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The Manik who never made it big on the big screen

21 May, 2021 17:23:52
The Manik who never made it big on the big screen

Nirjan Sanlaap

Over the years, very few Bengali and Indian filmmakers have opted for the works of one of the most outstanding authors of post-Tagorean Bengali literature. Notable filmmakers like Mrinal Sen and Nabyendu Chatterjee have adapted his works, but over the nearly 100 years of Bengali cinema, Manik Bandyopadhyay adaptations have been few and far between. Whereas the other Manik (the nickname for Satyajit Ray) has been instrumental in shaping the history of cinema.

Manik’s works stand in stark contrast to the writings of Bibhutibhushan Bandyopadhyay, whose pen was gentle and lyrical even when he presented realities like poverty and vulnerability. Manik brought out the brutal truth about life and relationships both in a rural ambience as well as the urban milieu. He shed light on the dark alleys of the human psyche, so in that sense, his writing was more about unmasking the ugly face of humanity, not trying to cushion it with surface beauty.

Manik Bandyopadhyay

This year marks the 113th birth anniversary of the great writer. Among the more notable films based on his writings are - Putul Nacher Itikatha (1949), Nirjan Sanlaap (1987), Sarisreep, (1987), Haraner Nat Jamai (1990), Padma Nadir Majhi (1994), and Shilpi (1994).

According to historical data, the first celluloid adaptation of a Manik Bandyopadhyay novel was Putul Nacher Itikatha. The film was directed by Asit Banerjee, who also claimed credit for both story and script. There is no mention of Manik Bandyopadhyay in the credits, and yet this novel is one of his most outstanding works, which has been staged many times over the years. Set within a village, the story is filled with modern concepts and ideas, to the extent that many critics of the time found it too explosive and bold.

The individual is a puppet of destiny. This universal truth is borne out powerfully and incisively in Putul Nacher Itikatha. The novel is a critique on the hypocrisy – social, religious, filial and economic - that rules the lives of people in a Bengal village around the first quarter of the 20th century. This hypocrisy intensifies their struggles, deprivations and suppressions, instead of bringing harmony and peace. This controversial and highly acclaimed novel was published serially in a magazine called Bharatbarsha in 1935, and widely translated and published as a book in 1936. Its basic philosophy of existentialism within a hypocritical world is relevant to this day and for the first time, we find the leading lady sexually attracted to the educated Shashi, the protagonist and the anchor of this human drama.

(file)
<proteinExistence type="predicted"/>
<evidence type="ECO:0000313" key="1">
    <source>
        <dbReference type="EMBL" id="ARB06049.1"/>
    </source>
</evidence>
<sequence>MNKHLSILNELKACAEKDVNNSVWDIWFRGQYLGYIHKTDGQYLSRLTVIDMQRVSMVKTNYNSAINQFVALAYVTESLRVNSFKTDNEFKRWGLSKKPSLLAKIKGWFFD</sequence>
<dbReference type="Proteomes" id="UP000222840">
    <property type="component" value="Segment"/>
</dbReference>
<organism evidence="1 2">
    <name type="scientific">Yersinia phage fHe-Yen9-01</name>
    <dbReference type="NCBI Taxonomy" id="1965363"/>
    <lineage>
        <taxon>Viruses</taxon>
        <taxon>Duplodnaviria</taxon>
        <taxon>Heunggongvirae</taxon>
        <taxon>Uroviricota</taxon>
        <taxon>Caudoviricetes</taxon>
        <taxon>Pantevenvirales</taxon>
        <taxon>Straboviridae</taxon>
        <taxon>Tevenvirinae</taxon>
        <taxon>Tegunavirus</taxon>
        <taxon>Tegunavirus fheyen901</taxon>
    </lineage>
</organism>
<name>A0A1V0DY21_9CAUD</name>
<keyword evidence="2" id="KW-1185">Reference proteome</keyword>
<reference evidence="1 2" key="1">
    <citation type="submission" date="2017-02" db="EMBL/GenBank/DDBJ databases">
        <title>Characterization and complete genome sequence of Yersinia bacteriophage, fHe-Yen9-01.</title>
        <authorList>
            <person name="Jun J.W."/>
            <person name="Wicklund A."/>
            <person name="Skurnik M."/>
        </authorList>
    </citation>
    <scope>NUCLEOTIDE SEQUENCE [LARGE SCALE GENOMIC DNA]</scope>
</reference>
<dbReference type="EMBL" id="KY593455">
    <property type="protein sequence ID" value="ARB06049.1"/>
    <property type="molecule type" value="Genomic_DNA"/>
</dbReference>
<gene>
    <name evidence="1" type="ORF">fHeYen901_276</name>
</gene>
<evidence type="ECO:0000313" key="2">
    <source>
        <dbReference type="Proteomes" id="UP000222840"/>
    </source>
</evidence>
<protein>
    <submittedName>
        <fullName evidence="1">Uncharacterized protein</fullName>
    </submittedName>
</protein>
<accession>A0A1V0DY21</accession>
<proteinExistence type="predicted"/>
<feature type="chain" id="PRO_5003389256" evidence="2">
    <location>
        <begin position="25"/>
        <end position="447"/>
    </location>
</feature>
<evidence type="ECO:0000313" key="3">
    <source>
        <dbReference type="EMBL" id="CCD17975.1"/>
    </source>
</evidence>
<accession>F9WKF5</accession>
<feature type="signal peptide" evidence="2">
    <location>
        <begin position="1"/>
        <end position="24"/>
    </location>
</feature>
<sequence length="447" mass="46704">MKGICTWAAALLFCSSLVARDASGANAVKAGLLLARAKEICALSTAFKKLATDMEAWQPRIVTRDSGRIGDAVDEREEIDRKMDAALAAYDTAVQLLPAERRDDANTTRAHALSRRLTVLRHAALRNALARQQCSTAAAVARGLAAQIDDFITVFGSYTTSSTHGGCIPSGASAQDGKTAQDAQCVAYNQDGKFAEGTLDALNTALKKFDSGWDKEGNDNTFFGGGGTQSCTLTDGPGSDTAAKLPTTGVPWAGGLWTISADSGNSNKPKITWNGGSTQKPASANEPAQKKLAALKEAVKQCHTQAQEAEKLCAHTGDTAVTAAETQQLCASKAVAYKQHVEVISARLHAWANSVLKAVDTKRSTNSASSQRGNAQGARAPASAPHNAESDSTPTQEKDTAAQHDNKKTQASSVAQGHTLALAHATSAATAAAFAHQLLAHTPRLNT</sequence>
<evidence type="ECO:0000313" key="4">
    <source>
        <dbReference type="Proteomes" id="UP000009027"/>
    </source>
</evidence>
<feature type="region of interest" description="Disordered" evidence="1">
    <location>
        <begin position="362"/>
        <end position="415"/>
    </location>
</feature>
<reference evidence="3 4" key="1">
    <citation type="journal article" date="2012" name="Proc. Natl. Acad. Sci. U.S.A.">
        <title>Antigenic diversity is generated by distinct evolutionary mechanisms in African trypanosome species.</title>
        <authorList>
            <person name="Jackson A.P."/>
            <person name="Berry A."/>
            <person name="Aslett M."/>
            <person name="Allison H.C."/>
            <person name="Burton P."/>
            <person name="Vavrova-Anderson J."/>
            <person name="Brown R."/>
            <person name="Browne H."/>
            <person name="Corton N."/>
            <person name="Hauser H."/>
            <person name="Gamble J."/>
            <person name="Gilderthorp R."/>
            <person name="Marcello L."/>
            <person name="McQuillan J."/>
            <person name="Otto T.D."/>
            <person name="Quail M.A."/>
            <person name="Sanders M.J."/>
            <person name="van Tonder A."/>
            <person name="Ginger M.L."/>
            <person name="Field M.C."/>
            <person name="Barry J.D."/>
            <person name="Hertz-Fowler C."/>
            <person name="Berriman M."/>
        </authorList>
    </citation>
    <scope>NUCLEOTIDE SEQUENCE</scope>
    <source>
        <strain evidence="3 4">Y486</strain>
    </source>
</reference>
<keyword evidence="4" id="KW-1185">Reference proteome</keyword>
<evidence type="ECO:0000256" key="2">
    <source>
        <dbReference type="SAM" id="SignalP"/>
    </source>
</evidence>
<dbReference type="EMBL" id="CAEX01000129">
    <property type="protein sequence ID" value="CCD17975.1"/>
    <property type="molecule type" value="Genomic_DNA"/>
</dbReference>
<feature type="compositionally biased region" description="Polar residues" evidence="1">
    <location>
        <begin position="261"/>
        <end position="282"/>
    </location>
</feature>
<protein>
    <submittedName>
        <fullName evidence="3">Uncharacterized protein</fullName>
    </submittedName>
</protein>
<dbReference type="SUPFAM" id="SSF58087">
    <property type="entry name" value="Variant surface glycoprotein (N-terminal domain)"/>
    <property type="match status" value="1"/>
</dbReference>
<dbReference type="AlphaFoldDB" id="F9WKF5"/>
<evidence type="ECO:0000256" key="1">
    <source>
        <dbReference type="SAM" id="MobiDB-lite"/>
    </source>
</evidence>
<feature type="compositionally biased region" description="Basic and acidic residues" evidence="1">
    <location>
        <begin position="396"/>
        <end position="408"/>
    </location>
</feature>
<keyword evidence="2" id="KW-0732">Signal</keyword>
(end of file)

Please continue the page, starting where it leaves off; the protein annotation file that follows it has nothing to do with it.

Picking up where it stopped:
Nirjan Sanlaap is the story of brother and sister Pramila and Bimal, and the complexities in their lives. They live with their father and stepmother. Bimal is looking for a job and gets romantically involved with Shanta, a married woman. Pramila also gets involved with Nagen, her boss. The complexities lead to Shanta committing suicide and Pramila going through an abortion. Both are shattered but resolve to move on with life.

Sarisreep

The shocking and brutal Sarisreep is perhaps director Nabendu Chatterjee’s first strong statement on the vulnerable socio-economic position of women in urban and rural Bengal, shocking the audience almost to a point of no return. The film offers no relief from horror, including the sudden death of a woman who dresses up as Kali to feed her small children, when she eats some poisoned prasad from the temple where she goes to beg every day. Sarisreep portrays women in many-hued forms of desperation where, if pushed to extremes, they are capable of killing their own. When he made Sarisreep, which unfolded the decaying of moral principles in the face of survival, critics severely panned Chatterjee for using ‘shock tactics’ to woo his audience. But he took it all in with his characteristic smile.